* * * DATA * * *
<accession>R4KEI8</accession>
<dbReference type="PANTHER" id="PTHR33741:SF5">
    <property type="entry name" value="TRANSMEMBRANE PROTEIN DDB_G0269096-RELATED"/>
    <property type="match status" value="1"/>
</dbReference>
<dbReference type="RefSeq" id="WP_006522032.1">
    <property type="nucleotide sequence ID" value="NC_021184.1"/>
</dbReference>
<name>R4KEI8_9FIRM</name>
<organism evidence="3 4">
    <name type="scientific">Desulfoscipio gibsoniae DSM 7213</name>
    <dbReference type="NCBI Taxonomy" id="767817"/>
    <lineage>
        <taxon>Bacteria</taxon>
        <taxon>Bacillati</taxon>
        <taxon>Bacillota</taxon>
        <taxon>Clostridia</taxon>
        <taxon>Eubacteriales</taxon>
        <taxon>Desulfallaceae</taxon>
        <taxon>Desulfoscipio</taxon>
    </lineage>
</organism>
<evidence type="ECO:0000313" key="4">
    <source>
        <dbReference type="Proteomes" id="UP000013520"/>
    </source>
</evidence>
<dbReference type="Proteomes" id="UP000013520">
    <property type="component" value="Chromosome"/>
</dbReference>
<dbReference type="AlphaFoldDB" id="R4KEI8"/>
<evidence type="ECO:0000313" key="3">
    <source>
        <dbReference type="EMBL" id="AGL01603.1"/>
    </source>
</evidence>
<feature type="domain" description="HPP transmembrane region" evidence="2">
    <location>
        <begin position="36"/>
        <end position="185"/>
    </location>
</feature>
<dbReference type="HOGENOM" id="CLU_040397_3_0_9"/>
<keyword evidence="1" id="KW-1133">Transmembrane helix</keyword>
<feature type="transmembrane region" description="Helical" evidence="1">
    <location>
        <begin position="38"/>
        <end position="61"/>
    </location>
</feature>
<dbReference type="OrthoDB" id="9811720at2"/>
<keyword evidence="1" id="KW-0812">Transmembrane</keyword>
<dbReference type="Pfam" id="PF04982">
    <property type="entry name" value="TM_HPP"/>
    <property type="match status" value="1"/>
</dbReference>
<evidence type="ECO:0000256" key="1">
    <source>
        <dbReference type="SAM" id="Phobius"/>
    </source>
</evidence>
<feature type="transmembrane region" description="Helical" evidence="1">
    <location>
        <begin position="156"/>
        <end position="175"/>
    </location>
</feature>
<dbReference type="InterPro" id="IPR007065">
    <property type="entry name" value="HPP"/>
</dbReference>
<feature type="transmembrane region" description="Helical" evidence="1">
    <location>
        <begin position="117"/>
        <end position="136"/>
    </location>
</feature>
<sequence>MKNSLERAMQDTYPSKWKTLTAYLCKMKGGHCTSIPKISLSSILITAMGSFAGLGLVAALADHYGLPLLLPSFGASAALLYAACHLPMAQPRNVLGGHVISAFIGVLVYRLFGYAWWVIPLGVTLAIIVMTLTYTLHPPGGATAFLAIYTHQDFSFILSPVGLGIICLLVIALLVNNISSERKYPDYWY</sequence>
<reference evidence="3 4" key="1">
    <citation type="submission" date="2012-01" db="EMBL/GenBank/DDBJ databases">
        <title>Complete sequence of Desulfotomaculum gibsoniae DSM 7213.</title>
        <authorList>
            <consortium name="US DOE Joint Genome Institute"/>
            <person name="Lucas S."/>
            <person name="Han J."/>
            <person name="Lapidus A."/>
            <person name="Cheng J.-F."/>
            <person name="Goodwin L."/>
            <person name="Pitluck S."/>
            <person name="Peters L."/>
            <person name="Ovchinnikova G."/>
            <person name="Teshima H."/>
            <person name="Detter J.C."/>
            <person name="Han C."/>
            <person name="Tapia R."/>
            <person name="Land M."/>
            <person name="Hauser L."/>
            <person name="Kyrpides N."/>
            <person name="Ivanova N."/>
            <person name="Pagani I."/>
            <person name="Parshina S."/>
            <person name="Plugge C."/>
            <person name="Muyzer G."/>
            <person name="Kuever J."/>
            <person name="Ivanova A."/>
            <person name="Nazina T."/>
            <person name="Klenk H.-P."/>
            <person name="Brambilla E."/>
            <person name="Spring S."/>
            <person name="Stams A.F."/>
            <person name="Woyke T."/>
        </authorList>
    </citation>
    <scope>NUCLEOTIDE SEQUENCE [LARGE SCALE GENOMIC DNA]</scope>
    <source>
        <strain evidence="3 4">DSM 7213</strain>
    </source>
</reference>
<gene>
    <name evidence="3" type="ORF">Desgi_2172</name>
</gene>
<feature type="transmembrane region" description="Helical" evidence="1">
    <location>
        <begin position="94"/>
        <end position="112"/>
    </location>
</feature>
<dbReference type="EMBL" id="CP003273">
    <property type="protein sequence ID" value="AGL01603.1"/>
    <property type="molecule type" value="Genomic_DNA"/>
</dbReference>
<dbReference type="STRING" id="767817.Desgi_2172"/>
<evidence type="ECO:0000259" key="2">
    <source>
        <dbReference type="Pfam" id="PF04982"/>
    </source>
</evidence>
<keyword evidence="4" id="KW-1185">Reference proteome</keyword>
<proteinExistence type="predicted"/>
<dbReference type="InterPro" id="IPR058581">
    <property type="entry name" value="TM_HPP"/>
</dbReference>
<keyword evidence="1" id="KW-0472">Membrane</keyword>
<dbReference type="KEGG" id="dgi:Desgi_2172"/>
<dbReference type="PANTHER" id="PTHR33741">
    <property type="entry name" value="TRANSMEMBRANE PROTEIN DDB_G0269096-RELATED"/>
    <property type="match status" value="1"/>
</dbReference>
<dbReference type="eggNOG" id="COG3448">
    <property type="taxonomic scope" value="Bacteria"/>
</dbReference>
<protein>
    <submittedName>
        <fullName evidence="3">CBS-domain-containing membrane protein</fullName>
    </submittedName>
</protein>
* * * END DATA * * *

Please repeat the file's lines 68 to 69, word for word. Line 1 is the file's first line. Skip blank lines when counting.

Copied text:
<dbReference type="InterPro" id="IPR007065">
    <property type="entry name" value="HPP"/>